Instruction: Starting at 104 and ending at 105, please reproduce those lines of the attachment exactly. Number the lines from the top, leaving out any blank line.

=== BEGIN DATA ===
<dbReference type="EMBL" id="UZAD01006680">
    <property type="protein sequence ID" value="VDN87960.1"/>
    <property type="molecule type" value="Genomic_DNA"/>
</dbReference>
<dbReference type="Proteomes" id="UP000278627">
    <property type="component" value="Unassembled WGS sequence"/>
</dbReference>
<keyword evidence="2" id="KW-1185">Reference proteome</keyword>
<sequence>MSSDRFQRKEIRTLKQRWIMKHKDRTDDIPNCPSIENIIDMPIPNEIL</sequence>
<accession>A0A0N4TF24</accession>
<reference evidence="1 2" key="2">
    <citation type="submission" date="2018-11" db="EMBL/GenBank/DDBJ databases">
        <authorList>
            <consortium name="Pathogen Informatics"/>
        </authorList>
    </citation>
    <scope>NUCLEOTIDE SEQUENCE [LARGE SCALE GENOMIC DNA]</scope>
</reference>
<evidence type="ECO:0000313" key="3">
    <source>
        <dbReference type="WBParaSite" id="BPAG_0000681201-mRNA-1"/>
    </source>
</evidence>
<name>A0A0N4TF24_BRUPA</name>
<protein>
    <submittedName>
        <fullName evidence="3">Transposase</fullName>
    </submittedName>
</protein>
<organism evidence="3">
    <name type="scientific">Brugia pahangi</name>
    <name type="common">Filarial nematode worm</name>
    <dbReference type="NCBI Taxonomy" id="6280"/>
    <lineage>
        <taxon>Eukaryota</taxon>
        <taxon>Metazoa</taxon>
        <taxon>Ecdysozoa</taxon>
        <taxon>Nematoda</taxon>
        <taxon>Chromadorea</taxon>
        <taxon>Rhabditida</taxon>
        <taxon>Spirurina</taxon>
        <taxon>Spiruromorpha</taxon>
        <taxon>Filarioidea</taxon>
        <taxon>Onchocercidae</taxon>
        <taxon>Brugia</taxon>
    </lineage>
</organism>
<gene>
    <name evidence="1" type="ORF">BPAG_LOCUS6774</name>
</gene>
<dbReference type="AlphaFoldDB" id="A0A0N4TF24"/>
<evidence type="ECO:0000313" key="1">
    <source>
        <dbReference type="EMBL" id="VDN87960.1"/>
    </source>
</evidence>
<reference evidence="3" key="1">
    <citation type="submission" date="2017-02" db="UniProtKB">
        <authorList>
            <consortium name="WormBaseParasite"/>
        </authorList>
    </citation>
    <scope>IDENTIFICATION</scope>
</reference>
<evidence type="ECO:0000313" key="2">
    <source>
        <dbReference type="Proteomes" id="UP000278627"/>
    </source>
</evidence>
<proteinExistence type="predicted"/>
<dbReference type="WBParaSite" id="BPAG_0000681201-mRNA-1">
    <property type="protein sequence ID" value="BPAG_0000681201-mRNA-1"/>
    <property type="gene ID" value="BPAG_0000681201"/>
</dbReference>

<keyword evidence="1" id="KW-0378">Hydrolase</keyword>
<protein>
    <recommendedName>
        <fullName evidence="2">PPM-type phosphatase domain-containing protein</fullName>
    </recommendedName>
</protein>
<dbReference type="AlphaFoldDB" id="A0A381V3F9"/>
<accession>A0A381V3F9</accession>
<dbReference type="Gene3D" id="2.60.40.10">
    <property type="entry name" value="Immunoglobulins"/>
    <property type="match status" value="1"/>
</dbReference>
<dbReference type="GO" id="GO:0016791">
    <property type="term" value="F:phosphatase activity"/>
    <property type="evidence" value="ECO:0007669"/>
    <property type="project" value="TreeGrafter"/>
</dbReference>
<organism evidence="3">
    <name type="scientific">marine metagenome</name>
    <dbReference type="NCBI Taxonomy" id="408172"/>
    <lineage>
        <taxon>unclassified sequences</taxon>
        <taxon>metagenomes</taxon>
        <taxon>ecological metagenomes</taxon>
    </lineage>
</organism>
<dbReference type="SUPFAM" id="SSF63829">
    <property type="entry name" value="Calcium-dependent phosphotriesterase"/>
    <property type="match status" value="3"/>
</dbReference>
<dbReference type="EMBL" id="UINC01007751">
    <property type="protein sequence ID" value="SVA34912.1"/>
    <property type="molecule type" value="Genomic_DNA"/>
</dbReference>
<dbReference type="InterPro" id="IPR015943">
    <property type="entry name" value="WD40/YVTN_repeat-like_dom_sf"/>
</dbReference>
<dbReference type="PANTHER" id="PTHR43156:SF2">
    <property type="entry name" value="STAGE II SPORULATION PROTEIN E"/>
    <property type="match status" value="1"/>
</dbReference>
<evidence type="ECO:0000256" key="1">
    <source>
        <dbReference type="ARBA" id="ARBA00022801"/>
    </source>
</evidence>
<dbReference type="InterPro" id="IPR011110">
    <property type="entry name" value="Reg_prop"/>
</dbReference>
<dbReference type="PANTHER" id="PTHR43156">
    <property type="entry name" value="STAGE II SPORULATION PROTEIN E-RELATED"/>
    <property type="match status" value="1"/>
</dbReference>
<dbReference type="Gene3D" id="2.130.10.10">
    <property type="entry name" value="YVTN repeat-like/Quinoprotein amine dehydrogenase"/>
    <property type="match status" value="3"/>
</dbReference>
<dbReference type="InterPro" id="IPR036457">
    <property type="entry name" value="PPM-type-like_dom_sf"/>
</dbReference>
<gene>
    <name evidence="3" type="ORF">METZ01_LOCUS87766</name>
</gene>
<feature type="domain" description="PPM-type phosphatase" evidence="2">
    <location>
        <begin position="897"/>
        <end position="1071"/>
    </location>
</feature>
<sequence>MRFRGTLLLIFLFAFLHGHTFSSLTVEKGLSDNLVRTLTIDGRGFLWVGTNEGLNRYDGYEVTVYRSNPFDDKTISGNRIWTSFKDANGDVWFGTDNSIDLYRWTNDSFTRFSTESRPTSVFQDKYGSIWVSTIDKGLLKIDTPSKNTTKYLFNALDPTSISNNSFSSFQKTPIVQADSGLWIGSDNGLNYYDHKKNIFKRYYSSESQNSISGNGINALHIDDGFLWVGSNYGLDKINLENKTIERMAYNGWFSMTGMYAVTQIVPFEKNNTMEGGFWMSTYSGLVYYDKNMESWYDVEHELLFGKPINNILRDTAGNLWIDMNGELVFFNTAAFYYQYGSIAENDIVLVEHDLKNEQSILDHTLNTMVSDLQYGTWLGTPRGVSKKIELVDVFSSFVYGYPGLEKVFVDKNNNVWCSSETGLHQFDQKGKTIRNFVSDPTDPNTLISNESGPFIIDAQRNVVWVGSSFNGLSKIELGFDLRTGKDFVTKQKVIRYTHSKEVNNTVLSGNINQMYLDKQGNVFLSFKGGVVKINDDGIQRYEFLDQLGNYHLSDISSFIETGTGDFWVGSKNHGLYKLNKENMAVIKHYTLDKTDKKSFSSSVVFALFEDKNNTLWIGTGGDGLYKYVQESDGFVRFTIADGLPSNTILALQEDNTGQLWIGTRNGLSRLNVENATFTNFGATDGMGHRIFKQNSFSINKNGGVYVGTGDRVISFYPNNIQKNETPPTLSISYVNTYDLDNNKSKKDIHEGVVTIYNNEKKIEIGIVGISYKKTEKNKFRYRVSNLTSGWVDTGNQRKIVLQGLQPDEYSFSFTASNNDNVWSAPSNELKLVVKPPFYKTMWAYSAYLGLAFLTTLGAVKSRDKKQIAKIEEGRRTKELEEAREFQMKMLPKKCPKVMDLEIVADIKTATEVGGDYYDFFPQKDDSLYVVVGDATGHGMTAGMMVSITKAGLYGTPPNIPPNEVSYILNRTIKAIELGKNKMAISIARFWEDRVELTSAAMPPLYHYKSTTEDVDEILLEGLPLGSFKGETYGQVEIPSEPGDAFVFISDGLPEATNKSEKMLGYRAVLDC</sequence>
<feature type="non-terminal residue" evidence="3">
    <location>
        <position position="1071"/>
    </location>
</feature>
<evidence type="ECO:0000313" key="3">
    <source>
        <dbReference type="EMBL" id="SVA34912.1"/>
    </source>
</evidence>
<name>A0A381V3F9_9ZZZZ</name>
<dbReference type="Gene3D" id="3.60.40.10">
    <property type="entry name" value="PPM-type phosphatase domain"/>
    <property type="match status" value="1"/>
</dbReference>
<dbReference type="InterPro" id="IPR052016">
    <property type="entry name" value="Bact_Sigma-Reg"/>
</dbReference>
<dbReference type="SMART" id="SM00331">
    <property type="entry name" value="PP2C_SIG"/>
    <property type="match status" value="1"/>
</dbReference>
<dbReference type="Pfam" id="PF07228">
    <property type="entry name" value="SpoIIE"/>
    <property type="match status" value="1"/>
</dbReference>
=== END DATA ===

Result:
</dbReference>
<dbReference type="EMBL" id="UINC01007751">